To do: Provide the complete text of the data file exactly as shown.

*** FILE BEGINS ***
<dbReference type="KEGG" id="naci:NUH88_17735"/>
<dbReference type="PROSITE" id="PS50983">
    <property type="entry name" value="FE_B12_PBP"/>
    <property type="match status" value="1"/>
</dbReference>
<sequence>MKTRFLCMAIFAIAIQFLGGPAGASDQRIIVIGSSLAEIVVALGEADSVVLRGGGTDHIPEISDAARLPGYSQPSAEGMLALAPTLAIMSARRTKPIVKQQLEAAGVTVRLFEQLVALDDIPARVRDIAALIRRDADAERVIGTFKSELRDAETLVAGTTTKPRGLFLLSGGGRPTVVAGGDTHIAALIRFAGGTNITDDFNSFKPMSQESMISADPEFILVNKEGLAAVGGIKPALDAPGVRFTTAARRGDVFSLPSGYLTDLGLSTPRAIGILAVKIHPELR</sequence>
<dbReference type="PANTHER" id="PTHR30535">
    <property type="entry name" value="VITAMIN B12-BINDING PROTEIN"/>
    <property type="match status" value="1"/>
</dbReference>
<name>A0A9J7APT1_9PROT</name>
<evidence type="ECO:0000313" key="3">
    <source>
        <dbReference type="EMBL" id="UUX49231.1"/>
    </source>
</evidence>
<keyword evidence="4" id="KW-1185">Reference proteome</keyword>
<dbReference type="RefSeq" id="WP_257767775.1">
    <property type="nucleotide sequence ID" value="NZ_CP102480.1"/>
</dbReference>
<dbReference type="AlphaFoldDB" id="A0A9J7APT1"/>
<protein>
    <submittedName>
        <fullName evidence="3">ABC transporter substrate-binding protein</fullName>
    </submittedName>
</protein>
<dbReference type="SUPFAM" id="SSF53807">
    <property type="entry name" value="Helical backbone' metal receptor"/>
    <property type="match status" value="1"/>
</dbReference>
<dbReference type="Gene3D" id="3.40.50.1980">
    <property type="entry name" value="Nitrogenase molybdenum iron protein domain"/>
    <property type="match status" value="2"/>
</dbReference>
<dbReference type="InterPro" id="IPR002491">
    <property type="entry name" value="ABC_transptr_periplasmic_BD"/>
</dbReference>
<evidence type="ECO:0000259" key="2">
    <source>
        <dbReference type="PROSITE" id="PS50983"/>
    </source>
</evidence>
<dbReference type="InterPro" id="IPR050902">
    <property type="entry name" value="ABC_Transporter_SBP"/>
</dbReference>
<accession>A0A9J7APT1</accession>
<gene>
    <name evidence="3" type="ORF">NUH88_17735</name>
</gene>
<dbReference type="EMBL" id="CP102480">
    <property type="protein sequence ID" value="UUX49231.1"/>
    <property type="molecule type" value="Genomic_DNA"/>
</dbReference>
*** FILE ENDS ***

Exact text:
<dbReference type="KEGG" id="naci:NUH88_17735"/>
<dbReference type="PROSITE" id="PS50983">
    <property type="entry name" value="FE_B12_PBP"/>
    <property type="match status" value="1"/>
</dbReference>
<sequence>MKTRFLCMAIFAIAIQFLGGPAGASDQRIIVIGSSLAEIVVALGEADSVVLRGGGTDHIPEISDAARLPGYSQPSAEGMLALAPTLAIMSARRTKPIVKQQLEAAGVTVRLFEQLVALDDIPARVRDIAALIRRDADAERVIGTFKSELRDAETLVAGTTTKPRGLFLLSGGGRPTVVAGGDTHIAALIRFAGGTNITDDFNSFKPMSQESMISADPEFILVNKEGLAAVGGIKPALDAPGVRFTTAARRGDVFSLPSGYLTDLGLSTPRAIGILAVKIHPELR</sequence>
<dbReference type="PANTHER" id="PTHR30535">
    <property type="entry name" value="VITAMIN B12-BINDING PROTEIN"/>
    <property type="match status" value="1"/>
</dbReference>
<name>A0A9J7APT1_9PROT</name>
<evidence type="ECO:0000313" key="3">
    <source>
        <dbReference type="EMBL" id="UUX49231.1"/>
    </source>
</evidence>
<keyword evidence="4" id="KW-1185">Reference proteome</keyword>
<dbReference type="RefSeq" id="WP_257767775.1">
    <property type="nucleotide sequence ID" value="NZ_CP102480.1"/>
</dbReference>
<dbReference type="AlphaFoldDB" id="A0A9J7APT1"/>
<protein>
    <submittedName>
        <fullName evidence="3">ABC transporter substrate-binding protein</fullName>
    </submittedName>
</protein>
<dbReference type="SUPFAM" id="SSF53807">
    <property type="entry name" value="Helical backbone' metal receptor"/>
    <property type="match status" value="1"/>
</dbReference>
<dbReference type="Gene3D" id="3.40.50.1980">
    <property type="entry name" value="Nitrogenase molybdenum iron protein domain"/>
    <property type="match status" value="2"/>
</dbReference>
<dbReference type="InterPro" id="IPR002491">
    <property type="entry name" value="ABC_transptr_periplasmic_BD"/>
</dbReference>
<evidence type="ECO:0000259" key="2">
    <source>
        <dbReference type="PROSITE" id="PS50983"/>
    </source>
</evidence>
<dbReference type="InterPro" id="IPR050902">
    <property type="entry name" value="ABC_Transporter_SBP"/>
</dbReference>
<accession>A0A9J7APT1</accession>
<gene>
    <name evidence="3" type="ORF">NUH88_17735</name>
</gene>
<dbReference type="EMBL" id="CP102480">
    <property type="protein sequence ID" value="UUX49231.1"/>
    <property type="molecule type" value="Genomic_DNA"/>
</dbReference>